Every few years, a new wellness trend comes down the pipeline and suddenly everyone and their mother is on board. Remember the açai days? Or Atkins mania? Some of these health crazes have some actual science behind them, so they stick around for more than a hot second, while others blaze bright only to fizzle out underneath the harsh scrutiny of a fickle public.
One of the major questions posed by detractors is if our bodies actually need a cleanse. According to Meg Richichi, an integrative women’s health practitioner, that answer is a resounding yes. “In 2003,The Mount Sinai School of Medicine in New York conducted a study with the Environmental Working Group on the toxins found within the fetal umbilical blood. This study sadly indicates that most Americans have stored measurable levels of six major toxin groups that have been linked to everything from type 2 diabetes to cancer,” she says. “As I say to clients considering a detox — when the pool is murky, it’s time to clean out the filters!”
But while Richichi says cleansing can be good for you, that doesn’t mean they are all created equal. “Over the last 75 years, juice cleanses have been highly regarded as a simple and effective way to clear the body of toxins that can lead to an array of symptoms ranging from fatigue and headaches, to skin conditions like psoriasis. But the latest research has shown some major flaws in this approach. I don’t endorse juice detoxes beyond a few days — being on a juice cleanse for more than three days can significantly increase a wide variety of toxic symptoms, including headaches, gastro-intestinal problems, and skin breakouts. Unfortunately, most programs lack sufficient amounts of amino acids and enzyme-activating nutrients needed to excrete toxins from your body.”
If you’re looking for a quick reboot to kickstart your system and eat healthier, a 2-day juice detox can be a good fit for you, providing you choose one that delivers the vital nutrients you need. “When it comes to juices, there are important vegetables and culinary herbs which tend to assist your system on a short-term detox,” says Richichi. “Minimize juices that contain high amounts of fructose (apples, melons, carrots) — sugar tends to lower your pH and make your body acidic.”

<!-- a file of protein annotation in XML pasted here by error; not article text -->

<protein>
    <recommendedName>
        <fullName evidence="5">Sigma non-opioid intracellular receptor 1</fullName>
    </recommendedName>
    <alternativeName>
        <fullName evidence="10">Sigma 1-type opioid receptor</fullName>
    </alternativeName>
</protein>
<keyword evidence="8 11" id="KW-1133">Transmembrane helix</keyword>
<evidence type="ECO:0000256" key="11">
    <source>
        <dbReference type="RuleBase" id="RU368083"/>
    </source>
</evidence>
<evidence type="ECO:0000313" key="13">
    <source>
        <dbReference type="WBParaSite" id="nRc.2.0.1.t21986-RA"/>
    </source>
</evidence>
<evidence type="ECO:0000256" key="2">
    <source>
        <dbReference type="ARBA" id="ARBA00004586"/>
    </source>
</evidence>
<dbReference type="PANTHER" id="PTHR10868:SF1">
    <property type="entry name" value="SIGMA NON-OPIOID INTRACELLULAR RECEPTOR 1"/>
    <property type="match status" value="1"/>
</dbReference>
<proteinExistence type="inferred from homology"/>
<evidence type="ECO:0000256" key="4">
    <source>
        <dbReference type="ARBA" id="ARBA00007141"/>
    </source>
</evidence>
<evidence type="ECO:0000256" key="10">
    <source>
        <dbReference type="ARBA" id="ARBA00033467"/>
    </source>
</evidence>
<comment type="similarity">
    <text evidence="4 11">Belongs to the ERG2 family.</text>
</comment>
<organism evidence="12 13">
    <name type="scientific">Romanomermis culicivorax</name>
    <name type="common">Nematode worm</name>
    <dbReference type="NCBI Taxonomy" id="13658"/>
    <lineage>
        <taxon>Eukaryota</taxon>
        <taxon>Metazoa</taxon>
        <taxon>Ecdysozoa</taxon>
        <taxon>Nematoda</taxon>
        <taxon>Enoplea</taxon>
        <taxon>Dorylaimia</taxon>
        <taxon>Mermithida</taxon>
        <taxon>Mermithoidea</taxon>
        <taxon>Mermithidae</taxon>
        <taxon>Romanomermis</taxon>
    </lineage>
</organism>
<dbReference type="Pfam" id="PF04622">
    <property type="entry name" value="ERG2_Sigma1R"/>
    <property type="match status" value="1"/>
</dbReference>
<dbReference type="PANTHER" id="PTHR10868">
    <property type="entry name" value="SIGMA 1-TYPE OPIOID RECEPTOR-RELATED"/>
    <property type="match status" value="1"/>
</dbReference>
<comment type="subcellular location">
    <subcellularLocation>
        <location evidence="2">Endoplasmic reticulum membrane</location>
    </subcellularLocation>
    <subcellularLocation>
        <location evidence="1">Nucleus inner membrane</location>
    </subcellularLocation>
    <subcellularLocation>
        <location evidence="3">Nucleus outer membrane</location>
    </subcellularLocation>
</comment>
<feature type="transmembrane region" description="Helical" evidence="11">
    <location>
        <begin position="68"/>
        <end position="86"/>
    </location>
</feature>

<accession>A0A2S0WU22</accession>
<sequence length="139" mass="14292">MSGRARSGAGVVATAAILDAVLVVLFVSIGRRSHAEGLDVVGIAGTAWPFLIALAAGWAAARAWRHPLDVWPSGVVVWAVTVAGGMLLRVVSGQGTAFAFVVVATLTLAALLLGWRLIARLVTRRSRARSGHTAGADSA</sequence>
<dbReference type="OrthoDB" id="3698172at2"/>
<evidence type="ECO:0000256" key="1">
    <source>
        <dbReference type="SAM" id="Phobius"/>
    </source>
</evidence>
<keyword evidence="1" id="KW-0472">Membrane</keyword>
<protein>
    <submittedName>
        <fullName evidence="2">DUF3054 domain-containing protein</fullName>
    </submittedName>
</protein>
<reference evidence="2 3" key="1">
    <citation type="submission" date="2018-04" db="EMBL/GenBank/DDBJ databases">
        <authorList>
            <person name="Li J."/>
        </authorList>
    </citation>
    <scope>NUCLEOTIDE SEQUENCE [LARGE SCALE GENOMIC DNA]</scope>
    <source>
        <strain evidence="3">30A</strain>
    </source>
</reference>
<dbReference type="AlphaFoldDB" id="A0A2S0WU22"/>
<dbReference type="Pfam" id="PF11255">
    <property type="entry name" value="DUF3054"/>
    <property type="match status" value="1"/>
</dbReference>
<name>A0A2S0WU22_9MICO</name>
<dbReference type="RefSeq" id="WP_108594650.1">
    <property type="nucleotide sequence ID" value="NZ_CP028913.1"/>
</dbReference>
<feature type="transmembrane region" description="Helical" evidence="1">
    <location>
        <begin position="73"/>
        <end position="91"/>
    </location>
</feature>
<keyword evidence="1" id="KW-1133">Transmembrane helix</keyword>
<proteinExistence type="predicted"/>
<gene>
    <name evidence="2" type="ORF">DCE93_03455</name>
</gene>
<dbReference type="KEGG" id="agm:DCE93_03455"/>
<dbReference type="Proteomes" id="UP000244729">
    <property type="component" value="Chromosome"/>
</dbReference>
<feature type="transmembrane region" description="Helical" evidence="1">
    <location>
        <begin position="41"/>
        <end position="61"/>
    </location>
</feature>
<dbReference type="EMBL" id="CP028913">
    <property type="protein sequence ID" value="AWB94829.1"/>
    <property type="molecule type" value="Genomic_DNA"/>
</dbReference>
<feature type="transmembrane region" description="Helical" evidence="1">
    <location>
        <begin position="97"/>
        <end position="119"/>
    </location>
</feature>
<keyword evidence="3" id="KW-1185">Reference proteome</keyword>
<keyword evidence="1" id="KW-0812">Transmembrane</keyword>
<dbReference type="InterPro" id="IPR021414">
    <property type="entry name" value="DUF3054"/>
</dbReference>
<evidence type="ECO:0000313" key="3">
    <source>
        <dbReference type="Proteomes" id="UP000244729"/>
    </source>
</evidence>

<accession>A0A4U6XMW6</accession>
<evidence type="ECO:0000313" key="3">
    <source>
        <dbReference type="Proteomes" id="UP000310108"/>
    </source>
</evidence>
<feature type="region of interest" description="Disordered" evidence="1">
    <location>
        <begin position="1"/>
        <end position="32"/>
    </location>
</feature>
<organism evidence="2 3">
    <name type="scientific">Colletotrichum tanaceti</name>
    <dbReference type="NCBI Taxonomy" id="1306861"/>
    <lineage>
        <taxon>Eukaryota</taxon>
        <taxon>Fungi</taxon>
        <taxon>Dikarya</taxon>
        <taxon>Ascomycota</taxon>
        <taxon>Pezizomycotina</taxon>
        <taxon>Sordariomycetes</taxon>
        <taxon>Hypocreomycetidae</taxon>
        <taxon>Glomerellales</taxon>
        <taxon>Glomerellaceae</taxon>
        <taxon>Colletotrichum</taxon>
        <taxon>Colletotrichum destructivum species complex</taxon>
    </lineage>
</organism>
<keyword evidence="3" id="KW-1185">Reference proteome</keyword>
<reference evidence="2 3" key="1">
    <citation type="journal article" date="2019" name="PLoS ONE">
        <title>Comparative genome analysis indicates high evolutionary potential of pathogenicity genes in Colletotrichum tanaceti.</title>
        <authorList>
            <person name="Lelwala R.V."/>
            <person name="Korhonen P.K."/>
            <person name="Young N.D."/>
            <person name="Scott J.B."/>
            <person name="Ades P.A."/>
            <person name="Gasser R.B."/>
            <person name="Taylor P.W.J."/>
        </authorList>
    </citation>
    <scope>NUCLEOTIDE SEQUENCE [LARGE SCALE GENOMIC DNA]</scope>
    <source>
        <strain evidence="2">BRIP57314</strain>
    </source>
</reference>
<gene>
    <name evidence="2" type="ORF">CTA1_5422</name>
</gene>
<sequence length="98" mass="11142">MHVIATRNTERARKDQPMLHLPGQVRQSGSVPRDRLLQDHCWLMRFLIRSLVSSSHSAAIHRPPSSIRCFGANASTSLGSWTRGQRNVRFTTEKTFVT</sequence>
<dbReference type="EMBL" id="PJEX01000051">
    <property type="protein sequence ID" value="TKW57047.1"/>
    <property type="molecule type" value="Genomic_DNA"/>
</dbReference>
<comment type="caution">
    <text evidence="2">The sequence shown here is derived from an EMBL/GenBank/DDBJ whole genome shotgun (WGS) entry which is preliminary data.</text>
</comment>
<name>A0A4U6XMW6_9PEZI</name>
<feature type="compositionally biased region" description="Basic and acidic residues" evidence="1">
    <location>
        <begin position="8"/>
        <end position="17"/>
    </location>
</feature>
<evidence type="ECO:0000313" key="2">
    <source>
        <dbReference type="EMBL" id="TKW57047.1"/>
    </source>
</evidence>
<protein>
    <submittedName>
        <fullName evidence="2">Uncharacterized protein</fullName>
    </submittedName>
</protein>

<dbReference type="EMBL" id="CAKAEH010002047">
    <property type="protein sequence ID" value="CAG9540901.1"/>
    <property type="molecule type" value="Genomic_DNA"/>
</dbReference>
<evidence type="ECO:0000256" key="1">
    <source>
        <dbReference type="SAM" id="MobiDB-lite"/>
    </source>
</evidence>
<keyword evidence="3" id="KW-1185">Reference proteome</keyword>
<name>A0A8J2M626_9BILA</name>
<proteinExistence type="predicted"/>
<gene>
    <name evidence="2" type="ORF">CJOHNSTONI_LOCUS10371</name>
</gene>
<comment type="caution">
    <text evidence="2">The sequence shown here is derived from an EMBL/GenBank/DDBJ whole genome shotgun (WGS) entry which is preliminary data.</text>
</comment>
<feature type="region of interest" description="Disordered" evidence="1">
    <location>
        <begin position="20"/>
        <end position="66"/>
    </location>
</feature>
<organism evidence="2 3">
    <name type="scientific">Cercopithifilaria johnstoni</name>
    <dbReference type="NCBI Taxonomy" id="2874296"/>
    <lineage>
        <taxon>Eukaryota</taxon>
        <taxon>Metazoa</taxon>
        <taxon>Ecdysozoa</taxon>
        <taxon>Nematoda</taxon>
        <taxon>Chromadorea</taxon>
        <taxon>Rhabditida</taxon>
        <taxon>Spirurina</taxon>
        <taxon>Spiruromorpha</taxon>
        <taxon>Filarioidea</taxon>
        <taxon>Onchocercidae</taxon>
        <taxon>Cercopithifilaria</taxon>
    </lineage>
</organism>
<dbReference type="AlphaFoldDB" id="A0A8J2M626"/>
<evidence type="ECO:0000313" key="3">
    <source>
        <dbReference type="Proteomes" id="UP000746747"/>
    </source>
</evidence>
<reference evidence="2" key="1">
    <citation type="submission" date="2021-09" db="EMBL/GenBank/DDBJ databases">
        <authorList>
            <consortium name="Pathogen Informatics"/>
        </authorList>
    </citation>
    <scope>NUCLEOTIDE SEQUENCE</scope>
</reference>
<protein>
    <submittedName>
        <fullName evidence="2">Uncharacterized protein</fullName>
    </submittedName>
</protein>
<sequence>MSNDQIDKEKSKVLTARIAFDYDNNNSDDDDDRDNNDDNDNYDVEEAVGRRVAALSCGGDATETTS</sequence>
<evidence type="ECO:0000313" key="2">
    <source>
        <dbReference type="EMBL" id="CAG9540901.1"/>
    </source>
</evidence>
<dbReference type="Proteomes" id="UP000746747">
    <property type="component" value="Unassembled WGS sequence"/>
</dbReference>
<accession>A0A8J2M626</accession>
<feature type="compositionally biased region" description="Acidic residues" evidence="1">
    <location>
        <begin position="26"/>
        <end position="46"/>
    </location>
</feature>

Richichi says changing your pH can significantly reduce the enzymes in your liver necessary for detoxification, so increase the amount of chlorophyll-rich kale, spinach, celery, and parsley you are consuming — they contain high amounts of alkalizing minerals that positively affect the pH and help remove and deactivate toxins in the gastro-intestinal tract. Finally, Richichi recommends adding broccoli, brussel sprouts, cabbage, turmeric, ginger, and cinnamon to your diet, as they are rich in specific phyto-nutrients that aid in the detoxification of hormones.
If you’re detoxing to correct a more serious medical condition, Richichi says a juice cleanse isn’t going to help you get the results you need. Instead, she recommends metabolic detoxification, a “highly effective approach to liver and kidney cleansing that was originally researched by Dr. Jeffrey Bland.” It consists of a “medical food,” a highly-researched shake that has been shown in published clinical trials to assist your body in the excretion of toxins, and an elimination diet, whereby you slowly remove allergenic foods like wheat, eggs, and dairy from your diet. These foods are then reintroduced slowly back in to test for food sensitivity (rashes, fatigue, cramps).
“The effectiveness of this approach has been proven by numerous published studies,” says Richichi. “I personally have had a great deal of success using this approach with hundreds of patients over the past decade. Truthfully, most people are only 28 days from feeling healthier then they’ve ever felt before. It’s amazing how clients look younger and more vibrant after this type of cleanse.” Her fave comes fromMetagenics, because “they do extensive studies of their products on people. I’ve tried so many cleanses, but this is by far the best.” Of course, before embarking on any type of cleanse, talk to your doctor. All cleanses should be done under the careful supervision of a nutritionist, doctor, or holistic trainer.
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